A scientist decided to get a better look at her breast milk in a petri dish, and what she found will amaze you.
It's no secret that breast milk is an absolutely amazing substance—but Vicky Greene, a first year biosciences student, wanted to get a better sense of what makes breast milk so special. And you won't believe what she discovered.
Greene, a first year biosciences student, decided to get a clearer picture of breast milk's protective and adaptable nature—while we've seen reason to believe the milk can change properties in response to a baby's needs and age, Greene wanted to see if its benefits were as potent in older children. She shared an image of the milk in petri dishes along with a caption detailing some of her findings, and the image has gone viral.
One of the milk samples she observed comes from a mom who is feeding a 15-month-old baby, another comes from a woman who is nursing her three-year-old. If her findings are any indication, breast milk continues to be protective to babies even after they pass the one-year mark—Greene placed bacteria in the petri dishes to observe whether or not breast milk appeared to ward it off, and the results are promising.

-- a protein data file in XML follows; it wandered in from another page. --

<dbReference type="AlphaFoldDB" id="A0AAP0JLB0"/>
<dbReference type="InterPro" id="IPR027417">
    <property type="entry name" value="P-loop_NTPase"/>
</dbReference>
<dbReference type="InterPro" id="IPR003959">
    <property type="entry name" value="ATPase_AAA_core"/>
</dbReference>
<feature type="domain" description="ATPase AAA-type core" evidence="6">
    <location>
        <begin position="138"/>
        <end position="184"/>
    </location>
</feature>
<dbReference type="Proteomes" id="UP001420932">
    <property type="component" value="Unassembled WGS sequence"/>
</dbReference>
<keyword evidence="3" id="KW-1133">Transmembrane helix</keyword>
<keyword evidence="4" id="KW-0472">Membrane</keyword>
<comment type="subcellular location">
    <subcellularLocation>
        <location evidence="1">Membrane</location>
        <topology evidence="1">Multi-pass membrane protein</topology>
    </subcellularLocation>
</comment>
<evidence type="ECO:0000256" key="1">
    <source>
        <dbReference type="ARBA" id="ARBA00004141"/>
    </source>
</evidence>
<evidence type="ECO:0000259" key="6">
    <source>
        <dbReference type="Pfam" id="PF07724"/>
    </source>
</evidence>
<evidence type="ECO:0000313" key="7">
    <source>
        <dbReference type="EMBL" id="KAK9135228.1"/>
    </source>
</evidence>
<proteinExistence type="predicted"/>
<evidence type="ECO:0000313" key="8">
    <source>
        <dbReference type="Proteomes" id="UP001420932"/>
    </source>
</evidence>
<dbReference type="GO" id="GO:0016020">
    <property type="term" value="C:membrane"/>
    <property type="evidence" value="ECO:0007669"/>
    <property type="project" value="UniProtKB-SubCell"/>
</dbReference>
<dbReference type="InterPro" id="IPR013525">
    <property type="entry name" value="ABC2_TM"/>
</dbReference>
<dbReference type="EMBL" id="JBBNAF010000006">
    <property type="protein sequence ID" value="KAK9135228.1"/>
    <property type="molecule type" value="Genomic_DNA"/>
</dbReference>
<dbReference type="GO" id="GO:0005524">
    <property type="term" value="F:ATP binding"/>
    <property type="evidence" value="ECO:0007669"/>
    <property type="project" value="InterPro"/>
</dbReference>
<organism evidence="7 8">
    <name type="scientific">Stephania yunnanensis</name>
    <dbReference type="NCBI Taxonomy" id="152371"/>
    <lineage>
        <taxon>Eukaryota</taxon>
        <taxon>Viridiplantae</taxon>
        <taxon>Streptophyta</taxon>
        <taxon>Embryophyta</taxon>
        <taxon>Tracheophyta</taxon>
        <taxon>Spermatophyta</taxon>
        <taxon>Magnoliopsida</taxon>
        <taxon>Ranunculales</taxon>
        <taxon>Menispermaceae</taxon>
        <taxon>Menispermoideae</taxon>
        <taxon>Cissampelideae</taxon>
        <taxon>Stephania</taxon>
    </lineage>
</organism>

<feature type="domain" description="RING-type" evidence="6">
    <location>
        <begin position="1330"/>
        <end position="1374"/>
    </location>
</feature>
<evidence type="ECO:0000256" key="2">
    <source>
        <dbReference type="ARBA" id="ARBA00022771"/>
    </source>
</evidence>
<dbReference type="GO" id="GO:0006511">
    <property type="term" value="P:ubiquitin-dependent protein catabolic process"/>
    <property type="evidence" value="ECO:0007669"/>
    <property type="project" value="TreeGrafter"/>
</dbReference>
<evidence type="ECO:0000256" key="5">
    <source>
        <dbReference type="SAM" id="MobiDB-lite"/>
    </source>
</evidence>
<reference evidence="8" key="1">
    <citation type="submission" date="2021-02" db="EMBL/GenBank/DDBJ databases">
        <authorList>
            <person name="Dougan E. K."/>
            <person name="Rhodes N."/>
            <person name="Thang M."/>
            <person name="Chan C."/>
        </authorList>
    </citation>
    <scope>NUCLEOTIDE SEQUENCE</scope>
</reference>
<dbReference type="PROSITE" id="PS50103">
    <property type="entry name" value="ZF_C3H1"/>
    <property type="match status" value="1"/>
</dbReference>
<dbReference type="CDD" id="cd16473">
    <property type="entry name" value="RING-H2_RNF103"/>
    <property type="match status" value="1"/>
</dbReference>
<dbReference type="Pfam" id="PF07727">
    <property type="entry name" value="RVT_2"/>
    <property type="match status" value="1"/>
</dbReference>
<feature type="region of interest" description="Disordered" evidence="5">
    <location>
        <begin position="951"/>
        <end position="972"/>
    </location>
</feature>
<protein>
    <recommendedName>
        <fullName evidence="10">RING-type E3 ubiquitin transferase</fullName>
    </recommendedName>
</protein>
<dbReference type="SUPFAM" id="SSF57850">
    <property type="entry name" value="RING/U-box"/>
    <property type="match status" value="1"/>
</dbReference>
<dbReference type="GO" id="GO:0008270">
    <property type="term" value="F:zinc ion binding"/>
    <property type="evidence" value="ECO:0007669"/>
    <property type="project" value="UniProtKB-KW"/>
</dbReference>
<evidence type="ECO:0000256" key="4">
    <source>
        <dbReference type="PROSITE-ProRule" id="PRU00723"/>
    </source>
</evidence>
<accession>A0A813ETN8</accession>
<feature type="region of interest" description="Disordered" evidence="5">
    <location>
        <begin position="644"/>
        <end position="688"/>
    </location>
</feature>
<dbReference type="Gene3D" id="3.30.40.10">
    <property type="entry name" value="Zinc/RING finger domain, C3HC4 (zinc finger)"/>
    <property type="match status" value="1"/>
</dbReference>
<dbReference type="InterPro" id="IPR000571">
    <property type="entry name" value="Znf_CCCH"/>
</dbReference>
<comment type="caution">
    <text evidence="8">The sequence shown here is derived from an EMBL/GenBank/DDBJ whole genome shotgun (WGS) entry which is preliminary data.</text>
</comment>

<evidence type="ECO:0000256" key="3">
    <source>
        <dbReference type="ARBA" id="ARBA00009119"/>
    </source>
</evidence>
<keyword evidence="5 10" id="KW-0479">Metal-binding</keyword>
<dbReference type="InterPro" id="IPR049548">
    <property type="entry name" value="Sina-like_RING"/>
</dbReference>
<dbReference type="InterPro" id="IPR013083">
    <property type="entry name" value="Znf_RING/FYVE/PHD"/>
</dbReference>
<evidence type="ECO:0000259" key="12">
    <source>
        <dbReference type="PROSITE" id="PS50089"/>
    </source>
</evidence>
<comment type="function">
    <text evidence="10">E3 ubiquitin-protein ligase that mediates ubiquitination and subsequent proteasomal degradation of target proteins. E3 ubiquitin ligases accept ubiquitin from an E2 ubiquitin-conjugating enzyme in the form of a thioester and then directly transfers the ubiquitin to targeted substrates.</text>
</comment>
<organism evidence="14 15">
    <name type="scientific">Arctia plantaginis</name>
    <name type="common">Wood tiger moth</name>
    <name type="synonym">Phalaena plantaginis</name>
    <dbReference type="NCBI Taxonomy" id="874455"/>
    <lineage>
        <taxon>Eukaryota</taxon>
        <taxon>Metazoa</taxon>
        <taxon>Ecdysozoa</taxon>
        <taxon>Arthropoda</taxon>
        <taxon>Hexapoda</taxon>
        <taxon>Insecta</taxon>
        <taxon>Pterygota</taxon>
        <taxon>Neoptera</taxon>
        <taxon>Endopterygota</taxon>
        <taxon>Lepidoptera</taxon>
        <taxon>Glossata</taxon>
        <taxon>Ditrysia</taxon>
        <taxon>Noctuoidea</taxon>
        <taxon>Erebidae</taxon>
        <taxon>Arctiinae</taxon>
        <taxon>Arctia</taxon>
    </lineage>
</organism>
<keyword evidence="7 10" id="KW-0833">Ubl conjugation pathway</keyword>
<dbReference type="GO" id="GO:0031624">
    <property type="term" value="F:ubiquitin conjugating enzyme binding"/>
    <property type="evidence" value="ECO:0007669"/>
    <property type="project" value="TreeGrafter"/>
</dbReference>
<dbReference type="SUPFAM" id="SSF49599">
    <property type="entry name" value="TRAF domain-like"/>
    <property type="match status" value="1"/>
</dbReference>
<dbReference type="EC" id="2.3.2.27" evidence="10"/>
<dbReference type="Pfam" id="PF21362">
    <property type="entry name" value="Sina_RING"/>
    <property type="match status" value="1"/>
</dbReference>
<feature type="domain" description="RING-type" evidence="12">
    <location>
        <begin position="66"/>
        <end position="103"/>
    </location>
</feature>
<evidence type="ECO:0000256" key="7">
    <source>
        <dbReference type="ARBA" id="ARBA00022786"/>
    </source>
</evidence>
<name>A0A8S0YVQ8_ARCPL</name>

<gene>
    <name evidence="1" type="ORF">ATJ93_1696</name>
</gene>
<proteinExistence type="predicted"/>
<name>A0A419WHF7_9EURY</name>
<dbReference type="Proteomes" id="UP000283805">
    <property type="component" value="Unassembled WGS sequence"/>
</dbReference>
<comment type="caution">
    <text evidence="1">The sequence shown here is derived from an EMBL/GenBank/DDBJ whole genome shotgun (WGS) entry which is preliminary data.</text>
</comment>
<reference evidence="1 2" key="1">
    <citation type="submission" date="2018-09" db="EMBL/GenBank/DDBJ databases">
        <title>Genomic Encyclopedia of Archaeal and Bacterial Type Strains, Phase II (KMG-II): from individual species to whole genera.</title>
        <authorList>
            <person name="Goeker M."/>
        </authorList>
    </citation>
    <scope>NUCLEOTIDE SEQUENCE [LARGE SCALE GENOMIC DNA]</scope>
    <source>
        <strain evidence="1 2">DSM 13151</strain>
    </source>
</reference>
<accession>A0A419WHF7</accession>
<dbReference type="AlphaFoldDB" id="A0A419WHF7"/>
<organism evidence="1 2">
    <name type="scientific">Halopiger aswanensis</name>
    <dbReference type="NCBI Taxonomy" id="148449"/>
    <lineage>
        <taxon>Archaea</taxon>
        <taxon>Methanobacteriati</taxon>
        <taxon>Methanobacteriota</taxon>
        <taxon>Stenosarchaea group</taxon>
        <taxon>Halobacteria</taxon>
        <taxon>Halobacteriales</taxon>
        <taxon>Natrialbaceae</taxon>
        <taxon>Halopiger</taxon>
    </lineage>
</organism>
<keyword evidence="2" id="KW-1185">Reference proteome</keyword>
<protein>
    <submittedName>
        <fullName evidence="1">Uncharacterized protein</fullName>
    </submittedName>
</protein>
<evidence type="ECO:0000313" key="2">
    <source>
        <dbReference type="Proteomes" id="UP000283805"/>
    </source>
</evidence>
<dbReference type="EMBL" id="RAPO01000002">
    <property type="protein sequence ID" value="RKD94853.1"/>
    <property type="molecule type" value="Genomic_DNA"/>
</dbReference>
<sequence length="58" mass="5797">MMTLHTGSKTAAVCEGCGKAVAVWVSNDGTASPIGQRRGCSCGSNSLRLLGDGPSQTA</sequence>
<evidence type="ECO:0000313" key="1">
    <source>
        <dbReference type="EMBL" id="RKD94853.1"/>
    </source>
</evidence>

"[H]ere you have 9 Petri dishes containing the bacteria M. Luteus. The white spots in the middle are discs soaked in two samples of breast milk. See the clear bit around the discs- that's where the proteins in the milk have inhibited the bacteria! I'm so excited!!! It also worked with E. coli and had a fairly good go at MRSA too," Greene captioned her photo. "[T]he future is bright, the future is breastmilk."
Based on her findings, it appears that even though breast milk does change properties as a child ages, it's still completely protective for children. We wonder what this discovery could indicate—does this mean breast milk might one day be used to treat older patients? It's pretty amazing, right?